Degree Granting Department
Kenneth L. Wright, Ph.D.
Plasma cell, B cell, PRDI-BF1, Farnesyltransferase inhibitors, Ras
Hematological malignancies, such as lymphomas and myelomas, have low cure rates or remain refractory to treatment, although advances have been made in treatment regimens for these patients. Questions still remain as to what is occurring in these cells on a molecular level, specifically at the level of gene transcription. The positive regulatory domain I binding factor 1 (PRDI-BF1) has been shown to directly repress genes required for cell proliferation and maintenance of the B cell phenotype, however very little is known as to its regulation. The first study presented in this dissertation demonstrates regulation of the PRDM1 gene occurs primarily at the level of transcription in B cell receptor (BCR)-stimulated lymphoma cells and myeloma cells. It also demonstrates PU.1 binding is involved in BCR-mediated activation of lymphoma cells. Most importantly, this study presents evidence of a promoter poised and primed for activation in lymphoma cells. These studies lay the groundwork for the second study which examines modulation of PRDM1 expression in lymphoma cells by chemotherapeutic agents. Induction of PRDI-BF1 in lymphoma cells negative for PRDM1 gene expression correlates with increased apoptosis, which has important therapeutic implications for treatment of lymphomas. One common problem that arises in treatment of cancer patients is the eventual emergence of a drug resistant population of cells. Identifying specific drug targets and whether they confer drug resistance is an important area of study, which is the focus of the third study presented in this dissertation. It demonstrates the response of myeloma cells to treatment with the farnesyltransferase inhibitor (FTI)-277 and examines whether known mechanisms of drug resistance in these cells are responsible for cross-resistance to FTI-277.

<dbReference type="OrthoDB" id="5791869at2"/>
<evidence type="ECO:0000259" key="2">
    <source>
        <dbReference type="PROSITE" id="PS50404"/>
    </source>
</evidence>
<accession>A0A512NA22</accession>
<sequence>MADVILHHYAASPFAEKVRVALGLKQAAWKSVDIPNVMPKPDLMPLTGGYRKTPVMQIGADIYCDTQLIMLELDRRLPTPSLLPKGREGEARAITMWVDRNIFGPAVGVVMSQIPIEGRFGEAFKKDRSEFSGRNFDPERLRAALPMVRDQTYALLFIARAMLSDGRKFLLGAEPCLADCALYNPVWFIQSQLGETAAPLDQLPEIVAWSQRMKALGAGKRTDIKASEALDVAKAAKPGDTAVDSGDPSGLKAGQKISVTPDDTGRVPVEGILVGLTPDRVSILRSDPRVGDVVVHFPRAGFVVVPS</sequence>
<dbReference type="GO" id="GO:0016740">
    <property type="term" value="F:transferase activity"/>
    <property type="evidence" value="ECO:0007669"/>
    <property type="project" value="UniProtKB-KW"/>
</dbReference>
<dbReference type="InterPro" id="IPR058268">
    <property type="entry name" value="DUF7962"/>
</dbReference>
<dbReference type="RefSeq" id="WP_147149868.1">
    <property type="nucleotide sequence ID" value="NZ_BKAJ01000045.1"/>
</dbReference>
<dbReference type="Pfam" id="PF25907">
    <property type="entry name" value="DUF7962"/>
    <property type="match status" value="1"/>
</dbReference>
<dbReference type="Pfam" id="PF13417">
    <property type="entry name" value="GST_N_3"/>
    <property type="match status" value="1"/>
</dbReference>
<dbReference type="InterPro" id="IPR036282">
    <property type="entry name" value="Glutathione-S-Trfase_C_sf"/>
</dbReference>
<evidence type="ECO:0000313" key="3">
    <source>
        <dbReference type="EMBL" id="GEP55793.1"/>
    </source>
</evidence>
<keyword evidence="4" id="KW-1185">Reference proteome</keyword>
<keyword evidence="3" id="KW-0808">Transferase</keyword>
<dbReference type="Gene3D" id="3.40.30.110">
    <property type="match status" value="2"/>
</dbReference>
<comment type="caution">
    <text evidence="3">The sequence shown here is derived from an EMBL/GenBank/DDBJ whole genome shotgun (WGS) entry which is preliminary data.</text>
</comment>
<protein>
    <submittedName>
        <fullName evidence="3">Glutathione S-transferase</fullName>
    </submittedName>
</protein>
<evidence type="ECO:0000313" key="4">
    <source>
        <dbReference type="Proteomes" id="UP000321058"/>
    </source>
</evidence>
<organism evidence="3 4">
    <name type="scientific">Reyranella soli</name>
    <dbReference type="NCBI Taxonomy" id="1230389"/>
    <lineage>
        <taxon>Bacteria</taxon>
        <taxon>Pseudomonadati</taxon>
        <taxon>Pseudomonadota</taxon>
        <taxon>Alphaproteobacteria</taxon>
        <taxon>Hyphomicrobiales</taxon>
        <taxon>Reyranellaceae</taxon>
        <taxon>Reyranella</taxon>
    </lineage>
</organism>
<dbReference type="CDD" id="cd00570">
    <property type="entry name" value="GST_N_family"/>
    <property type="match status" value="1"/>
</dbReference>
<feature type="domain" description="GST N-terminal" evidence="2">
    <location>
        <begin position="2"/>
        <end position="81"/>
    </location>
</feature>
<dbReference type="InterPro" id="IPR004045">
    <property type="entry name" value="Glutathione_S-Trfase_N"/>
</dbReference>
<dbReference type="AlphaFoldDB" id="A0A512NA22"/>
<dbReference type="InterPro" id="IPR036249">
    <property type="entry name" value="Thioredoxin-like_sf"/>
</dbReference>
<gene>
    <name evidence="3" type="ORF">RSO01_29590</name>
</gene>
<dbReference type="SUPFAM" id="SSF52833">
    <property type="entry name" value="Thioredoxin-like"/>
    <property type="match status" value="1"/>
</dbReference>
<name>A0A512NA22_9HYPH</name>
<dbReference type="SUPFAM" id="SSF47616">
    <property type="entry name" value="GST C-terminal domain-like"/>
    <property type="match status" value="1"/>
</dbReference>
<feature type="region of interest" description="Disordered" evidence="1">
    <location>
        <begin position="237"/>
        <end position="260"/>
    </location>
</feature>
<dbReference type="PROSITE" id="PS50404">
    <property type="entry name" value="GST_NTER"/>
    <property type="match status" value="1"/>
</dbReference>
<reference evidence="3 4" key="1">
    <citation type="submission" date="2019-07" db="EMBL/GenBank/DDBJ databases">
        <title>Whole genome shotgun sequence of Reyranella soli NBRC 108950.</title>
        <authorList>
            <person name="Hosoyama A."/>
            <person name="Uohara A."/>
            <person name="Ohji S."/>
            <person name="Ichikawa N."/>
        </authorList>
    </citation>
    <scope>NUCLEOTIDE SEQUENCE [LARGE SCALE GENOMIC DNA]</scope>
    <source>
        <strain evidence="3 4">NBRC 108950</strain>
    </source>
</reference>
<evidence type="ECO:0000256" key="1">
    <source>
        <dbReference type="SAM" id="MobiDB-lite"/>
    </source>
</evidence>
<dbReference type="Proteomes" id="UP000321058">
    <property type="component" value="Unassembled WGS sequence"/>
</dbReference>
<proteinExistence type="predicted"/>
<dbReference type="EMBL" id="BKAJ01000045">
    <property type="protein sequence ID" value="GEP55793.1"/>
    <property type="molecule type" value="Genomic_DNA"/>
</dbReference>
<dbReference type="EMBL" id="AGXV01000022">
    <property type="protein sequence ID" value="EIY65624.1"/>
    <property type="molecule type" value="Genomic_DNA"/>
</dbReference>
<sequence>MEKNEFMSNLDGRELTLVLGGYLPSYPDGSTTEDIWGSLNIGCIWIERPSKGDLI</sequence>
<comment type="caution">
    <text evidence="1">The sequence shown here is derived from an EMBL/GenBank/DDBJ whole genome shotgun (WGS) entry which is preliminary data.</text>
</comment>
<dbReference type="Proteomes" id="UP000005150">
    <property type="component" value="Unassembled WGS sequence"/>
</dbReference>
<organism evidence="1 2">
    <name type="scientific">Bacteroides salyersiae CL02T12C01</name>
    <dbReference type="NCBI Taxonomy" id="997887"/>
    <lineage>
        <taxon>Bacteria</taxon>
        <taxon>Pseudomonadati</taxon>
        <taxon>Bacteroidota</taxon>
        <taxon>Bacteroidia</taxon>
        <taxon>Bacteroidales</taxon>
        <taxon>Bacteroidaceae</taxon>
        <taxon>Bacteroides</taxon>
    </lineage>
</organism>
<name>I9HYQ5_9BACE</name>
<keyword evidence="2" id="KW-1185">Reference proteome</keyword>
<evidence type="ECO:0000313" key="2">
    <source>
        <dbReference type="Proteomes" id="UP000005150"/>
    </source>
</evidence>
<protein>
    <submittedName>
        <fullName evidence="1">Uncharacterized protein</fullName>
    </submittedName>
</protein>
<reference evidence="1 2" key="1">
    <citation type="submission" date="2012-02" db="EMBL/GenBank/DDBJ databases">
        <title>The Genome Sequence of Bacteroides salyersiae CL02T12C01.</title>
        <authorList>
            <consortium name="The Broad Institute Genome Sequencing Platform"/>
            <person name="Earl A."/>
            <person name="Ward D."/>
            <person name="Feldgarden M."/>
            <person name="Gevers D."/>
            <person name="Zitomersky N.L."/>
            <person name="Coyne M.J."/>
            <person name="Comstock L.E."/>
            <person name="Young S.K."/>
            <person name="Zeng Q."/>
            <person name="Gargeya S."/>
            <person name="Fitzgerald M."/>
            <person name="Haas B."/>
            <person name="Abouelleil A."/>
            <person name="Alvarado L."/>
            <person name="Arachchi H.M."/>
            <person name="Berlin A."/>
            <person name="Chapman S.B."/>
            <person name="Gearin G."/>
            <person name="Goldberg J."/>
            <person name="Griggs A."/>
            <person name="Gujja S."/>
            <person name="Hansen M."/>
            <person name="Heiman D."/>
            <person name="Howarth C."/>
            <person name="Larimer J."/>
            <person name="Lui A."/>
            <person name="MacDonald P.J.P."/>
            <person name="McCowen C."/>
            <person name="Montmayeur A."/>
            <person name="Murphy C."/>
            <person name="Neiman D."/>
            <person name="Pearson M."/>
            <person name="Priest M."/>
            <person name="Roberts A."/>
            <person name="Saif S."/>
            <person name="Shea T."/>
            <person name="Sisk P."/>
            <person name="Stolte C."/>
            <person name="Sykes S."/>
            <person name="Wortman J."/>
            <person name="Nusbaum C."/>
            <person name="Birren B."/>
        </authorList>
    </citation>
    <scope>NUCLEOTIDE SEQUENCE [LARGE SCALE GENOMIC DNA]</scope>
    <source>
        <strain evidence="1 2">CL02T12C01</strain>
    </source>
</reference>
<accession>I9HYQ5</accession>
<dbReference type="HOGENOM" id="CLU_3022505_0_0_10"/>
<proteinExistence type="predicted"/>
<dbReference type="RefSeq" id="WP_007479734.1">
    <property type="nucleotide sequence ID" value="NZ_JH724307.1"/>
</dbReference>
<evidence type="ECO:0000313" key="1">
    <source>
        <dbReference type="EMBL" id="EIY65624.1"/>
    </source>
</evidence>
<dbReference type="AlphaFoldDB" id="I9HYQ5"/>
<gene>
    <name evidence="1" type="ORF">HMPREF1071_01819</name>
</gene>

Scholar Commons Citation
Bolick, Sophia C. E, "Regulation of transcription and analysis of drug targets in lymphoma and myeloma cells" (2006). USF Tampa Graduate Theses and Dissertations.